Home General Why it’s Time to Increase Your Car Maintenance Fund

Why it’s Time to Increase Your Car Maintenance Fund

Car Maintenance Fund

The American Automotive Association (AAA) recommends saving $50 every month to cover routine maintenance and unexpected repairs. But this savings benchmark needs a makeover to reflect today’s prices. With the rising costs of parts and labor, it may not be enough to help you with an eventful year of repairs.

Budgeting Basics: Expenses the Average Driver Can Expect

According to The Balance Money, the average car costs its owner about $6,354 per year, while the average pickup truck guzzles an average of $10,054. These figures reflect all the associated costs of driving, such as financing, fuel, insurance, and licensing.

How often you drive can significantly impact your expenses. According to the AAA’s 2020 Costs Breakdown, every mile you drive adds $0.09 in routine maintenance, repairs, and tires. That means someone who drives a short commute for work can expect to spend less than someone who spends hours in the car every day.

The spectrum of drivers and commutes is broad, yet the AAA has long since recommended all drivers save at least $50 every month to pay for routine maintenance and unexpected car trouble. That creates a $600 cash cushion for infrequent trips to the auto shop.

According to the AAA’s admission, some complicated repairs can exceed even their recommendation. Take, for example, how a new timing belt can cost you $1,000.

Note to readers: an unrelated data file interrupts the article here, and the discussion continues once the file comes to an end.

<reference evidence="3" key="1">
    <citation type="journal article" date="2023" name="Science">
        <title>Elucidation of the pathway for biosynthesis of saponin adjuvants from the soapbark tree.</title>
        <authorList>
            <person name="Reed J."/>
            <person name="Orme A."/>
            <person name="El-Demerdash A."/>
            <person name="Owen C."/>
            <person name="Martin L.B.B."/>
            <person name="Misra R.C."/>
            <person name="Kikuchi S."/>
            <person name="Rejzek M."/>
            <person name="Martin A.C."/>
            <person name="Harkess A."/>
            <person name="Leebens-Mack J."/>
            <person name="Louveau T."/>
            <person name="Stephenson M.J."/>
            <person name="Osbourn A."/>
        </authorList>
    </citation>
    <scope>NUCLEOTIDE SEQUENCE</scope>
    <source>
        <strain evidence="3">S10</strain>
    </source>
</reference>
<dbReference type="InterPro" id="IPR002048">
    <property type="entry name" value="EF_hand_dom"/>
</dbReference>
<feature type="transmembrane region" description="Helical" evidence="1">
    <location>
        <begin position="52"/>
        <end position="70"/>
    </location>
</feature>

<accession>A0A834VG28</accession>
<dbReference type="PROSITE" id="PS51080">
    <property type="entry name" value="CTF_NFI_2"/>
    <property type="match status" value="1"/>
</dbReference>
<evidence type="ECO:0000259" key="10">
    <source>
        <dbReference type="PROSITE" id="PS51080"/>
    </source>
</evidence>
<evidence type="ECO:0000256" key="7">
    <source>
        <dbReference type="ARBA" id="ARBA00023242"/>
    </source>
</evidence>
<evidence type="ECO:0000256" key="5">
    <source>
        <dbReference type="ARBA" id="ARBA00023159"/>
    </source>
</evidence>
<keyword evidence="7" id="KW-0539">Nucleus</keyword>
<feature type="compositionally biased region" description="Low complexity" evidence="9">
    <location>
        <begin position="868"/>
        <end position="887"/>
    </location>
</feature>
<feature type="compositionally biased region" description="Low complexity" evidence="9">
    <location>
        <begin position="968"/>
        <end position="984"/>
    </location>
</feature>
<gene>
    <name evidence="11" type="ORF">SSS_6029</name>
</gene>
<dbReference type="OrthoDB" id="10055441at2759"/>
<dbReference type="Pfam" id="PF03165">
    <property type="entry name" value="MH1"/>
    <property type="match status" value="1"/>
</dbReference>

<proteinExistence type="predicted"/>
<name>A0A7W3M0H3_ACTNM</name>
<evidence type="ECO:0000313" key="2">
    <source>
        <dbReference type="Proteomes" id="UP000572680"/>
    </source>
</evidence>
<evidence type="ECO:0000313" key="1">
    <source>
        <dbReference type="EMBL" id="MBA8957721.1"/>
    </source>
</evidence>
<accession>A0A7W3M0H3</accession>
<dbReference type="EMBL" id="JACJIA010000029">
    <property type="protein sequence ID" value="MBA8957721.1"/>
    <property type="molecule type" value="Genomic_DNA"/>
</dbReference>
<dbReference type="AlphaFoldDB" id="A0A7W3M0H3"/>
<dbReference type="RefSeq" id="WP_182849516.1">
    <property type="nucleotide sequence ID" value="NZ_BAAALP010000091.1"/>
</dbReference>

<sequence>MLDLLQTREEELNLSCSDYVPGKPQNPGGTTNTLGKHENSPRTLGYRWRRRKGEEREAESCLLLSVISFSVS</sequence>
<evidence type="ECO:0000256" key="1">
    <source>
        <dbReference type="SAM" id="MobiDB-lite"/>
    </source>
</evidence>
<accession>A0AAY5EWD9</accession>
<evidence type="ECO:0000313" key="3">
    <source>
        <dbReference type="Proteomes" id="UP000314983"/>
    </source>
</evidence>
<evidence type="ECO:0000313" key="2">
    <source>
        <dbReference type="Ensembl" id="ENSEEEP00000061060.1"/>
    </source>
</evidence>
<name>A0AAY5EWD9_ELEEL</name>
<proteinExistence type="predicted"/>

If you don’t have another emergency fund to handle surprise repairs, you might consider loans by phone to pick up the slack. If you go online using your smartphone, you’ll see that there are many different types of loans by phone available. It’s important you shop around to find one that works for you.

Why Should You Budget for More Savings?

Timing belts join other complicated repairs that have always been expensive. They don’t usually represent the average maintenance you need to do on a vehicle. But things are changing. Now, common repairs that were cheaper in the past demand more of your money.

The reasons? It’s complicated. Let’s break it down into two major categories:

1. The Economy

The auto industry is still recovering from labor shortages caused by the pandemic’s lockdown. Inflation has also caused the cost of almost everything to go up, including labor, overhead, and car parts. Mechanics can’t absorb these costs on their own, so the price you pay for your maintenance and repairs now reflects the changes in their expenses.

2. Your Driving

You may also require more maintenance if you’re driving more than the pandemic. Many people who were work-from-home warriors during lockdowns have returned to their daily commute, and each mile adds to wear and tear.

Unfortunately, driving your car too infrequently can also levy new costs to your budget. If you are one of the lucky people to remain working from home, your vehicle may not see the road as often as it should. Not driving your car enough can lead to battery issues, break problems, and rust.

The Takeaway:

Car repair joins the many services that cost more these days. To avoid a shock at the cash desk, prepare in advance in these price changes. Sit down with your budget and find a way to save more than the usual $50 per month. Any extra you manage to sock away can help you invest in routine maintenance and unexpected repairs without borrowing a loan by phone.